Long document similarity search

I am trying to use RAG for a resume and job description match. I have chunked the resumes and the embeddings are stored in a namespace ‘Resume’ in my pinecone index. Is there a way that the input JD can be chunked and embeddings stored in a different namespace and then run a similarity search to retrieve the most similar resumes? My concern is as there are different chunks, will a chunk of JD get matched to an irrelevant resume. I dont know how to go about with this. Please share any ideas to implement this. Anything would be appreciated.

Hi @sandraann1294, welcome to the Pinecone forums and thanks for your question!

Thinking out loud here - it sounds like your end goal is to match resumes to Job Reqs based on their similarity. Do I have that correct? If so, here’s an approach you can try:

  1. Namespace Setup: Continue using the ‘Resume’ namespace for storing chunks of resume embeddings. Create a separate namespace, perhaps named ‘JobDescription’, for the embeddings of JD chunks. This segregation will help you manage and search within specific datasets easily.
  2. Chunking and Embedding JDs: When you chunk the JDs, make sure the chunk size closely matches that of the resumes for consistency in the type of information each chunk holds. You can use a similar embedding process for JDs as you have for resumes, ensuring that the embeddings are compatible for similarity comparisons.
  3. Similarity Search Setup: After storing the embeddings in the respective namespaces, you can perform a similarity search by querying each JD chunk against the ‘Resume’ namespace. To handle the issue of a JD chunk potentially matching an irrelevant resume chunk, consider the following approaches:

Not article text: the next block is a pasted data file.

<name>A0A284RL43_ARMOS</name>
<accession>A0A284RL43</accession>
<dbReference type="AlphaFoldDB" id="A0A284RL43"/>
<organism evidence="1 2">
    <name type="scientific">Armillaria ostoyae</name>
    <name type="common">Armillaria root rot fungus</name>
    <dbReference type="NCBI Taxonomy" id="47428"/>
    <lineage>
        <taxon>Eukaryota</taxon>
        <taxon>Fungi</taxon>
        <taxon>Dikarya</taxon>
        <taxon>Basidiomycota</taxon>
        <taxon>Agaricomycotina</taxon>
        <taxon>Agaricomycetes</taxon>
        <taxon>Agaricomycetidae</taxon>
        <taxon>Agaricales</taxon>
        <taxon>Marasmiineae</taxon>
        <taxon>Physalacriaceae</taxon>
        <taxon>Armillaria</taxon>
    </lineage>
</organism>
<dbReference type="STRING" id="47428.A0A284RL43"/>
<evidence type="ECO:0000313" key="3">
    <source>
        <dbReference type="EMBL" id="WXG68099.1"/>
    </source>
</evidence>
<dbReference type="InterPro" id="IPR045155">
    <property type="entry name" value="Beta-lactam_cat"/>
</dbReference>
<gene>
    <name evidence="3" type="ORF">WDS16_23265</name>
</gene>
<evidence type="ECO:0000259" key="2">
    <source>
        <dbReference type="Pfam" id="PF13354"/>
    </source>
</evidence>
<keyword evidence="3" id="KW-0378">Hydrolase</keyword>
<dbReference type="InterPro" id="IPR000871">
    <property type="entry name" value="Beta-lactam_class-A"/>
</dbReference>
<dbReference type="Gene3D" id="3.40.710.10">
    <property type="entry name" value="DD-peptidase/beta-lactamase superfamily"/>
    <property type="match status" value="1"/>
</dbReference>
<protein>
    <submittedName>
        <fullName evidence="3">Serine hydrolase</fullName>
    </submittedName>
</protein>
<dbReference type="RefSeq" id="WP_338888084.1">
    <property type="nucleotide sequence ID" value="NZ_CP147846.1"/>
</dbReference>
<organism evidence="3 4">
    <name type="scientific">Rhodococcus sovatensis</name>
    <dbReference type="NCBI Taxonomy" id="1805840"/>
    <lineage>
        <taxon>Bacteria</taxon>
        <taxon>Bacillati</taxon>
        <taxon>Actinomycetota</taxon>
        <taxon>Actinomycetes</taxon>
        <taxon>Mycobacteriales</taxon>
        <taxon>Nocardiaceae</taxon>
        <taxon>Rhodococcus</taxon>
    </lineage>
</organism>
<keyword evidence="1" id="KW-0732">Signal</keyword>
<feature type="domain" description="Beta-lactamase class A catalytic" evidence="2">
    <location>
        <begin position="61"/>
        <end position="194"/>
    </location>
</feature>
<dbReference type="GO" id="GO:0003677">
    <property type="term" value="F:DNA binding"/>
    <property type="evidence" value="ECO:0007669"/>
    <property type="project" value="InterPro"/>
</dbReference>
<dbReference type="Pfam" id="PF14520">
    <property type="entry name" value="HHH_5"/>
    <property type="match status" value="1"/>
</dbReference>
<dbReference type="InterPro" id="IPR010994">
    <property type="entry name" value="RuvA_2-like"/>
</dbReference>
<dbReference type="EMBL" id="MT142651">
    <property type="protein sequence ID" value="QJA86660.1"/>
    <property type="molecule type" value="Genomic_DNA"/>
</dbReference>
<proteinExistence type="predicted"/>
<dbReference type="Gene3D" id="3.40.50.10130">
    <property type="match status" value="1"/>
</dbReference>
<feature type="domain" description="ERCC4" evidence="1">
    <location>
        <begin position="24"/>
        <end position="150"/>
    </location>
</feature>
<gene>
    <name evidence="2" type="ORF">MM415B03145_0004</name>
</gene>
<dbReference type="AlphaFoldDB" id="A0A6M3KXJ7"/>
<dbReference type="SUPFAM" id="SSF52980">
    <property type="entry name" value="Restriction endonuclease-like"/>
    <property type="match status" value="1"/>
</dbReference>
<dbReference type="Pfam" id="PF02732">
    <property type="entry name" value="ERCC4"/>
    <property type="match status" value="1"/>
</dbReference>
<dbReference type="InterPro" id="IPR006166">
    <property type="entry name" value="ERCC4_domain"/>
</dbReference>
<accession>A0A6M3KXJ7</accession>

• Aggregate Scoring: Instead of evaluating the similarity on a per-chunk basis, aggregate the similarity scores of all chunks from a single JD across multiple resumes. This can be done by averaging scores or considering the maximum similarity score for each resume as its representative score.
  • Semantic Search Enhancements: Implement more advanced semantic search techniques if you find simple vector similarity lacking. Techniques like contextual embeddings from models fine-tuned on job/resume data can provide more meaningful similarity measures.
  1. Filtering and Ranking: After obtaining the aggregate scores, sort the resumes by their relevance and present the top matches. You can also implement filters based on non-embedding criteria (like location, experience level, etc.) to refine the search results further. Have a look at our metadata filtering functionality to see if something like this might help you accomplish a more nuanced search
  2. Feedback Loop: Incorporate a feedback mechanism where the results of the matches are evaluated by end-users. Use this feedback to continuously tune the chunking, embedding, and matching algorithms.

This approach ensures that even if individual chunks might not find their perfect counterpart, the overall matching process considers the cumulative evidence across multiple chunks to make a more informed and relevant connection between JDs and resumes.

Here’s a couple of other thoughts / pointers to some resources: